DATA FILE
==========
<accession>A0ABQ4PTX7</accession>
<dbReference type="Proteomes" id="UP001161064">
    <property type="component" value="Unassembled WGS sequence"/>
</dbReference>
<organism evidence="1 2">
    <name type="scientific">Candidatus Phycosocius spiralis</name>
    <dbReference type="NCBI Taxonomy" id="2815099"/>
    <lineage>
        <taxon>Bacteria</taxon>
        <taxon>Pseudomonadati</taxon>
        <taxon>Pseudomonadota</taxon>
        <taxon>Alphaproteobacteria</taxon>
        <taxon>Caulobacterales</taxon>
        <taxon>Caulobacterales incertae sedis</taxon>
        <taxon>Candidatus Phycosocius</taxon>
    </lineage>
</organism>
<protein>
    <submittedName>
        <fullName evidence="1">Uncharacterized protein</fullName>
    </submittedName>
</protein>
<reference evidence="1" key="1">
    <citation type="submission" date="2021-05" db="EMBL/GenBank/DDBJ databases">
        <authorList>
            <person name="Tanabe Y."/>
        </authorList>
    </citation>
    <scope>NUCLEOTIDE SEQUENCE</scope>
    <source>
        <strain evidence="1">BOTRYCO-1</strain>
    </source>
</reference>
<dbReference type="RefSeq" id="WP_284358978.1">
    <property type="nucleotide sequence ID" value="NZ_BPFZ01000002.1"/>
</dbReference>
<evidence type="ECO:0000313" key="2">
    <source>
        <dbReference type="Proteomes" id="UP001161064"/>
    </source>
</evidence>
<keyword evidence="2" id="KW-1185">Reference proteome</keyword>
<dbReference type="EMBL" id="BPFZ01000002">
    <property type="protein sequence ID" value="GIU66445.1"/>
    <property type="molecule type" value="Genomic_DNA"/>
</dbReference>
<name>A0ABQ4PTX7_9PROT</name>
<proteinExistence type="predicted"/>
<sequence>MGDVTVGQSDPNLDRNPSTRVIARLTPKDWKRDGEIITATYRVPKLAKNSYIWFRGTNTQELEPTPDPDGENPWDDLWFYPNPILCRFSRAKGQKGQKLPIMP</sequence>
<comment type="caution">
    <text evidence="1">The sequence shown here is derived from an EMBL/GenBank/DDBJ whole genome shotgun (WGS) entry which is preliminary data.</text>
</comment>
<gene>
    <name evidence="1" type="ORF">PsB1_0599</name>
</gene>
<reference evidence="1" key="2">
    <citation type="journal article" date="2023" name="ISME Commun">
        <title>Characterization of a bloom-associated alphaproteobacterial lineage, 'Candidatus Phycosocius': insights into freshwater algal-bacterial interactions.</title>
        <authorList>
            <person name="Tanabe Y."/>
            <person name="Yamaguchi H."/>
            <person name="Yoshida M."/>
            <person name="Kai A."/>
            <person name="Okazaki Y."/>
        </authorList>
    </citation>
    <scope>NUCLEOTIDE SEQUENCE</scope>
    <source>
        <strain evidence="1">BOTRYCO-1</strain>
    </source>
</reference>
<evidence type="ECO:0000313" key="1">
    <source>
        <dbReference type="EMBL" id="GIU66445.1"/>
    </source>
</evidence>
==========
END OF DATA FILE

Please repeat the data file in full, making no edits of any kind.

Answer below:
<accession>A0ABQ4PTX7</accession>
<dbReference type="Proteomes" id="UP001161064">
    <property type="component" value="Unassembled WGS sequence"/>
</dbReference>
<organism evidence="1 2">
    <name type="scientific">Candidatus Phycosocius spiralis</name>
    <dbReference type="NCBI Taxonomy" id="2815099"/>
    <lineage>
        <taxon>Bacteria</taxon>
        <taxon>Pseudomonadati</taxon>
        <taxon>Pseudomonadota</taxon>
        <taxon>Alphaproteobacteria</taxon>
        <taxon>Caulobacterales</taxon>
        <taxon>Caulobacterales incertae sedis</taxon>
        <taxon>Candidatus Phycosocius</taxon>
    </lineage>
</organism>
<protein>
    <submittedName>
        <fullName evidence="1">Uncharacterized protein</fullName>
    </submittedName>
</protein>
<reference evidence="1" key="1">
    <citation type="submission" date="2021-05" db="EMBL/GenBank/DDBJ databases">
        <authorList>
            <person name="Tanabe Y."/>
        </authorList>
    </citation>
    <scope>NUCLEOTIDE SEQUENCE</scope>
    <source>
        <strain evidence="1">BOTRYCO-1</strain>
    </source>
</reference>
<dbReference type="RefSeq" id="WP_284358978.1">
    <property type="nucleotide sequence ID" value="NZ_BPFZ01000002.1"/>
</dbReference>
<evidence type="ECO:0000313" key="2">
    <source>
        <dbReference type="Proteomes" id="UP001161064"/>
    </source>
</evidence>
<keyword evidence="2" id="KW-1185">Reference proteome</keyword>
<dbReference type="EMBL" id="BPFZ01000002">
    <property type="protein sequence ID" value="GIU66445.1"/>
    <property type="molecule type" value="Genomic_DNA"/>
</dbReference>
<name>A0ABQ4PTX7_9PROT</name>
<proteinExistence type="predicted"/>
<sequence>MGDVTVGQSDPNLDRNPSTRVIARLTPKDWKRDGEIITATYRVPKLAKNSYIWFRGTNTQELEPTPDPDGENPWDDLWFYPNPILCRFSRAKGQKGQKLPIMP</sequence>
<comment type="caution">
    <text evidence="1">The sequence shown here is derived from an EMBL/GenBank/DDBJ whole genome shotgun (WGS) entry which is preliminary data.</text>
</comment>
<gene>
    <name evidence="1" type="ORF">PsB1_0599</name>
</gene>
<reference evidence="1" key="2">
    <citation type="journal article" date="2023" name="ISME Commun">
        <title>Characterization of a bloom-associated alphaproteobacterial lineage, 'Candidatus Phycosocius': insights into freshwater algal-bacterial interactions.</title>
        <authorList>
            <person name="Tanabe Y."/>
            <person name="Yamaguchi H."/>
            <person name="Yoshida M."/>
            <person name="Kai A."/>
            <person name="Okazaki Y."/>
        </authorList>
    </citation>
    <scope>NUCLEOTIDE SEQUENCE</scope>
    <source>
        <strain evidence="1">BOTRYCO-1</strain>
    </source>
</reference>
<evidence type="ECO:0000313" key="1">
    <source>
        <dbReference type="EMBL" id="GIU66445.1"/>
    </source>
</evidence>